As a quick reminder, the CSAs at which all Libor contracts should transition to Sofr is well known . Recommended spreads for the transition from Libor to Sofr are below:
From Libor to Sofr
AARC recommended CSA (bps)
1m Libor to 1m Sofr
3m Libor to 3m Sofr
6m Libor to 6m Sofr
 The CSA ladder was set to 11 basis points for loans that reset monthly and 26 basis points for loans that reset quarterly.
 This will include both leveraged loans and CLO liabilities.
 CSAs were recommended by the ARRC on March 5, 2021. ARRC stands for the Alternative Reference Rates Committee, which is convened by the Federal Reserve Bank.
Forward Looking Statements:
Some of the statements contained in this presentation constitute forward-looking statements within the meaning of the federal securities laws. Forward-looking statements relate to expectations, beliefs, projections, future plans and strategies, anticipated events or trends and similar expressions concerning matters that are not historical facts. In some cases, you can identify forward-looking statements by the use of forward-looking terminology such as “may,” “will,” “should,” “expects,” “intends,” “plans,” “anticipates,” “believes,” “estimates,” “predicts,” or “potential” or the negative of these words and phrases or similar words or phrases which are predictions of or indicate future events or trends and which do not relate solely to historical matters. You can also identify forward-looking statements by discussions of strategy, plans or intentions. The forward-looking statements contained in this presentation reflect our current views about future events and are subject to numerous known and unknown risks, uncertainties, assumptions and changes in circumstances, many of which are beyond our control, that may cause our actual results to differ significantly from those expressed in any forward-looking statement. Statements regarding the following subjects, among others, may be forward-looking: the use of proceeds from our public and private offerings (as the case may be); our business and investment strategy; our projected operating results; our ability to obtain financing arrangements; financing and advance rates for our target assets; our expected leverage; general volatility of the securities markets in which we invest; our expected investments; effects of hedging instruments on our target assets; rates of leasing and occupancy rates on our target assets; the degree to which our hedging strategies may or may not protect us from interest rate volatility; liquidity of our target assets; impact of changes in governmental regulations, tax law and rates, and similar matters; availability of investment opportunities; availability of qualified personnel; estimates relating to our ability to make distributions; our understanding of our competition; and market trends in our industry, interest rates, real estate values, the debt securities markets or the general economy. While forward-looking statements reflect our good faith beliefs, assumptions and expectations, they are not guarantees of future performance. Furthermore, we disclaim any obligation to publicly update or revise any forward-looking statement to reflect changes in underlying assumptions or factors, new information, data or methods, future events or other changes. This presentation contains statistics and other data that has been obtained from or compiled from information made available by third-party service providers. We have not independently verified such statistics or data.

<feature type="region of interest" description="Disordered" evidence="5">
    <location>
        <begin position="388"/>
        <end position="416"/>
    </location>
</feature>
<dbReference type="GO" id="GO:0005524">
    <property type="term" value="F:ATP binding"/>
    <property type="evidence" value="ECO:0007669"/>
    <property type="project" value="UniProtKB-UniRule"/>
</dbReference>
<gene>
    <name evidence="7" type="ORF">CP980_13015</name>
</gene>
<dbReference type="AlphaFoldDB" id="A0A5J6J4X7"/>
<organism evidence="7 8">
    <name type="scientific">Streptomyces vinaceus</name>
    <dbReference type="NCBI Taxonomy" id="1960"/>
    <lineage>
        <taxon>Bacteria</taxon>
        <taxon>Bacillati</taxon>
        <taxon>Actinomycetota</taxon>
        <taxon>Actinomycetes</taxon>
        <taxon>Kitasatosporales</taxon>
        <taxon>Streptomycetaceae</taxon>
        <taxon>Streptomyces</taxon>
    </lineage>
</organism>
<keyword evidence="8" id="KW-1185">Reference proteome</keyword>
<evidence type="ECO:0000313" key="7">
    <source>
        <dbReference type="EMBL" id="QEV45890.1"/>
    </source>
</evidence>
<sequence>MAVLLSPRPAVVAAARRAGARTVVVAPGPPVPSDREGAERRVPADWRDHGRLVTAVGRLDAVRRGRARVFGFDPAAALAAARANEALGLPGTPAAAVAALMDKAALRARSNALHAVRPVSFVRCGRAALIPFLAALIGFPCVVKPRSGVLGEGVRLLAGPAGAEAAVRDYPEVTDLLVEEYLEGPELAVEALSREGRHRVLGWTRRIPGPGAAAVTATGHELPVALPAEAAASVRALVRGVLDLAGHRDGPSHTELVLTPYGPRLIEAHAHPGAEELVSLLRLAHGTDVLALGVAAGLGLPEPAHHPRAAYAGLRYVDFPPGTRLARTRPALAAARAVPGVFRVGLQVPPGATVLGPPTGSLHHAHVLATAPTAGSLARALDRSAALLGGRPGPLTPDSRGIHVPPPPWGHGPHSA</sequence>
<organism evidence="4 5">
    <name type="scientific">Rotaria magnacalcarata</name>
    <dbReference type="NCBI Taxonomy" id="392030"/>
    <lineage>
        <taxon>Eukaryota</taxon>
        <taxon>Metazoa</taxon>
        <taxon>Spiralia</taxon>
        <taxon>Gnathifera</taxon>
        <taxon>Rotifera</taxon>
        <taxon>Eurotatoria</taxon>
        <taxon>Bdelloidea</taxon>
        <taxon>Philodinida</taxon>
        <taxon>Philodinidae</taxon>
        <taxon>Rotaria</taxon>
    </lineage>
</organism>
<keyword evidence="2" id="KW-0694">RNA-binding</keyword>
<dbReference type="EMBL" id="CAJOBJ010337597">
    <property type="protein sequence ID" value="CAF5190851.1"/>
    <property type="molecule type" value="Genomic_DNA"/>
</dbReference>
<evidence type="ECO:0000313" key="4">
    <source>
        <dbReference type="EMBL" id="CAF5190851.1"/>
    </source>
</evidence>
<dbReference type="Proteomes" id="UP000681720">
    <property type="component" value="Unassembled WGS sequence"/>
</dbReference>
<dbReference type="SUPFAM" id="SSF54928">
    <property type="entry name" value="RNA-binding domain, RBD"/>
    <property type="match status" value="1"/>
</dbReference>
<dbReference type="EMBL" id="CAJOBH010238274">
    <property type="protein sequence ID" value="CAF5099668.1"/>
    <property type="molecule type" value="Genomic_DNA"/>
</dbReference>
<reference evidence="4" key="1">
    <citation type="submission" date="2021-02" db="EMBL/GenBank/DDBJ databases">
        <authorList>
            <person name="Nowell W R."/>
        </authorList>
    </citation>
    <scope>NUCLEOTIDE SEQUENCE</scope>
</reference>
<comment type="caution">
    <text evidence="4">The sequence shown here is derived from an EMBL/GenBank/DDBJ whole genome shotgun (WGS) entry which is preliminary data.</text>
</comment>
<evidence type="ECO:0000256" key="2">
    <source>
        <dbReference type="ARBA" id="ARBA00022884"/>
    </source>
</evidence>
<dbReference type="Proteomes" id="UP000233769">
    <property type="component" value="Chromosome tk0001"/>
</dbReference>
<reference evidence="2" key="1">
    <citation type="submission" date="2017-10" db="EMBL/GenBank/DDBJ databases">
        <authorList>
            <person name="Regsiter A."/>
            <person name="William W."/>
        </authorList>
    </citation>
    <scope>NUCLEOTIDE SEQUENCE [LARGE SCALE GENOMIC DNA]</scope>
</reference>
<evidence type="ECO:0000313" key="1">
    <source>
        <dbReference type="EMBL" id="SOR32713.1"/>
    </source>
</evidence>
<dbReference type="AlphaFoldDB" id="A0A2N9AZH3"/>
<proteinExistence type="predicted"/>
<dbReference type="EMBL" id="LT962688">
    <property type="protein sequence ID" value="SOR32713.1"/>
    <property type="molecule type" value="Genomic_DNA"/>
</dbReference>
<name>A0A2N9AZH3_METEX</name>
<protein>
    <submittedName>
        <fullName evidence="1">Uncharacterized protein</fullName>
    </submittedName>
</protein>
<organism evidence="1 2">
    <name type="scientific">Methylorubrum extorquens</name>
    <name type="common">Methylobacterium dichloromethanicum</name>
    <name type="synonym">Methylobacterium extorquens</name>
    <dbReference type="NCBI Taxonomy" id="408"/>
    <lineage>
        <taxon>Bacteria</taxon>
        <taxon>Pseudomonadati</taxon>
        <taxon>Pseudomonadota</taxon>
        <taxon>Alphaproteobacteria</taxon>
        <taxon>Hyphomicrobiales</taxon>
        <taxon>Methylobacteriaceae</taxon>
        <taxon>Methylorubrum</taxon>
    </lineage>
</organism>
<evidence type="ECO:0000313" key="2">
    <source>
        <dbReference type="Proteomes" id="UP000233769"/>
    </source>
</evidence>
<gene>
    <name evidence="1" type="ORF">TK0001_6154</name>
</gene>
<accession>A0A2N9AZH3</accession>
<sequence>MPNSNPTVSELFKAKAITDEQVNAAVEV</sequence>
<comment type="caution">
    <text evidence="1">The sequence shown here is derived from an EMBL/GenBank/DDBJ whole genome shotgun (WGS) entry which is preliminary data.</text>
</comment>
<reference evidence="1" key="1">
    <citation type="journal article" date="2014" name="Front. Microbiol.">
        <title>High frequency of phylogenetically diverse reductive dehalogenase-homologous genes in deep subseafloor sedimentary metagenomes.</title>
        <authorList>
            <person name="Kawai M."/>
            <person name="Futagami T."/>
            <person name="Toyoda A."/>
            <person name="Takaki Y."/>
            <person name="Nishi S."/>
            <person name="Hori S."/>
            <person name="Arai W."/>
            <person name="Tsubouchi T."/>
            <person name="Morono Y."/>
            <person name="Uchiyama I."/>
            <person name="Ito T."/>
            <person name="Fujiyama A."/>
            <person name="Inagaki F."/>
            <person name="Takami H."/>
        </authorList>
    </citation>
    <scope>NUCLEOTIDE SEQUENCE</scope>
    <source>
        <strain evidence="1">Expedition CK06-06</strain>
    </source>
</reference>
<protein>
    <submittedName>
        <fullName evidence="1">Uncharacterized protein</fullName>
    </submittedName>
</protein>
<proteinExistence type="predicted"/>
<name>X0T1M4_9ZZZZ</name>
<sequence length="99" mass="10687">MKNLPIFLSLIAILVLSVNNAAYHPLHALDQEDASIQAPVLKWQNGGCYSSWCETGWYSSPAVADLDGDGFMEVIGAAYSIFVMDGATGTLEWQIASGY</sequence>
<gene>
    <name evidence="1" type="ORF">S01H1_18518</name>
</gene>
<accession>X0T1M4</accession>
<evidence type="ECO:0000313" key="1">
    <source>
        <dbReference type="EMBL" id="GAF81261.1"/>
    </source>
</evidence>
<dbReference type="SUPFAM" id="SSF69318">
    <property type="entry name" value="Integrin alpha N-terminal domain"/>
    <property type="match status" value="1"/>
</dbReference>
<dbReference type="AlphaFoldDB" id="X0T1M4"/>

This confidential document is for informational purposes only and does not constitute an offer to sell or a solicitation of an offer to buy any securities or partnership interests described herein.